BEIJING (Reuters) - A proposal by two Chinese researchers to force couples with fewer than two children to pay into a “procreation fund” backfired on Friday, with critics calling it a “thoughtless” and “absurd” way to battle the problem of an ageing population.
Since 2016, China has allowed urban couples to have two children, replacing a decades-old one-child policy blamed for falling birth rates and a greying society, but the changes have not ushered in the hoped-for baby boom.
Births in mainland China fell by 3.5 percent last year due to fewer women of fertile age and the growing number of people delaying marriage and pregnancy.
But the suggestion of a fund to subsidize large families, out of annual contributions from people younger than 40 who have fewer than two children, or none, was widely panned.
“I’m really upset by its stupidity,” 21-year-old Ranny Lou responded to the suggestion of the procreation fund after it went viral on social media.
“Shall we hoard condoms and contraceptive pills now to profit when the government imposes curbs on purchasing these things in the future?”
Two researchers at a state-backed institute suggested the fund, as they looked for ways to counter the “precipitous fall” they anticipate in the birth rate in the next two to three years.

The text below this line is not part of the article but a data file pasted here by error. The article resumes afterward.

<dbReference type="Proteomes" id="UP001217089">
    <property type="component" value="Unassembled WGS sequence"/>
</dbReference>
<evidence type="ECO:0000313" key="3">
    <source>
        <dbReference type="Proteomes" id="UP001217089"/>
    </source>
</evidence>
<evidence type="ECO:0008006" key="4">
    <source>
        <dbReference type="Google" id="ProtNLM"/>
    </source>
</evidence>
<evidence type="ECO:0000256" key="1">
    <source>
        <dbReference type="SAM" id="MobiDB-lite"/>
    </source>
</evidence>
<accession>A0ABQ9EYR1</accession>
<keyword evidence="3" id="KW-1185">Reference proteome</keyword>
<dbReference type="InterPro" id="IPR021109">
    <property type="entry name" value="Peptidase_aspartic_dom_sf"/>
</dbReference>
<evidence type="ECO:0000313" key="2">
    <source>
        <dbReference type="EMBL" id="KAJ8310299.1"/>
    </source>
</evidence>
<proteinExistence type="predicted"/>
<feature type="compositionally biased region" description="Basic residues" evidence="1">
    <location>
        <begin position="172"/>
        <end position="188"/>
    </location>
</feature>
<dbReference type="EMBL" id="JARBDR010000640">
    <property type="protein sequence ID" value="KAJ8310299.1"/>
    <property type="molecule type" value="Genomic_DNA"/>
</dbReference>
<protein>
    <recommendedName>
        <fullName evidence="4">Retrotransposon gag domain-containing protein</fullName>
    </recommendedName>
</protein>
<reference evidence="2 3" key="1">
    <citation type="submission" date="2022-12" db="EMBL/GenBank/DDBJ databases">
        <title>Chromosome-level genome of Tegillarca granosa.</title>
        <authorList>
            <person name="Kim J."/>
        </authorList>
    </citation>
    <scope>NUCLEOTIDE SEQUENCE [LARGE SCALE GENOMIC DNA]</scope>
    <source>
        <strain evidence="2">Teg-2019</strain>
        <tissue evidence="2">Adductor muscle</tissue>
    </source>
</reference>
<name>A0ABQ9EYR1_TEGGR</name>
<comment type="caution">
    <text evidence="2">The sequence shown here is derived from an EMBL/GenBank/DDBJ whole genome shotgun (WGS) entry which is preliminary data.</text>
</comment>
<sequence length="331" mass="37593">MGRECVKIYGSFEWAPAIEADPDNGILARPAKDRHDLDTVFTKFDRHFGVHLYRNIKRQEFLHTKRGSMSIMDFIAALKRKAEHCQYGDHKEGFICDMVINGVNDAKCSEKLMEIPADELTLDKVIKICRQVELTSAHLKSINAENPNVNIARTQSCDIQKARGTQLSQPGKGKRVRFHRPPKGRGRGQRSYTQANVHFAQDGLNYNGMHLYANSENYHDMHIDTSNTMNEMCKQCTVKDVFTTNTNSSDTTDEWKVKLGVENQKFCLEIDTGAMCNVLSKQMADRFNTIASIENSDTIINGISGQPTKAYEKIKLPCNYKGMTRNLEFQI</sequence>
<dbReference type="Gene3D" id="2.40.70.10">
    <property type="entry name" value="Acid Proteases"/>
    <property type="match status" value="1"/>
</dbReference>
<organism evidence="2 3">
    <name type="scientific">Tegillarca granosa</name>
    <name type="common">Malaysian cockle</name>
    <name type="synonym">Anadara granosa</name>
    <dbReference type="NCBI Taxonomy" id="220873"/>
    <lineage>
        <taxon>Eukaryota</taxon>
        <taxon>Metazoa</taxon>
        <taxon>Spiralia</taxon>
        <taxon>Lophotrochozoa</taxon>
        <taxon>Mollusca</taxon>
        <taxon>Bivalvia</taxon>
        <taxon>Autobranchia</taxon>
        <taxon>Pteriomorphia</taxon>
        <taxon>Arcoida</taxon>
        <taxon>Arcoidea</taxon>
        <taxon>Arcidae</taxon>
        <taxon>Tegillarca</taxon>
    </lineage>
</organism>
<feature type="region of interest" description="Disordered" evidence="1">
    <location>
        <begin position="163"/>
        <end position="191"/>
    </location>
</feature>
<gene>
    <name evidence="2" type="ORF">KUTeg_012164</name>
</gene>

Until withdrawn on retirement of the contributor, or on the birth of a second child, the contributions will subsidize other families with more babies.
“The consequences of this trend of couples having fewer children will be very serious,” the researchers from the Yangtze River Industrial Economic Research Institute wrote.
State television took aim at the researchers’ proposal, published on Tuesday in the Xinhua Daily newspaper of the Communist Party in Jiangsu province, calling it “absurd” and “unbelievable”.
“We can encourage people to have more babies through propaganda and policy incentives, but we can’t punish families which opt to be childless or have fewer children in the name of creating a ‘procreation fund’,” CCTV said on its website on Friday.
Policymakers must offer tax cuts, incentives and greater public spending to allay young people’s concerns about the high cost of child rearing, CCTV added.
Authorities in some regions and cities have in recent months rolled out longer maternity leave and more subsidies for mothers bearing a second child.
But some critics worry the improved benefits will worsen deep-rooted discrimination against women at work as companies frown at rising costs.
Reporting by Yawen Chen and Ryan Woo; Additional reporting by Beijing Newsroom; Editing by Darren Schuettler
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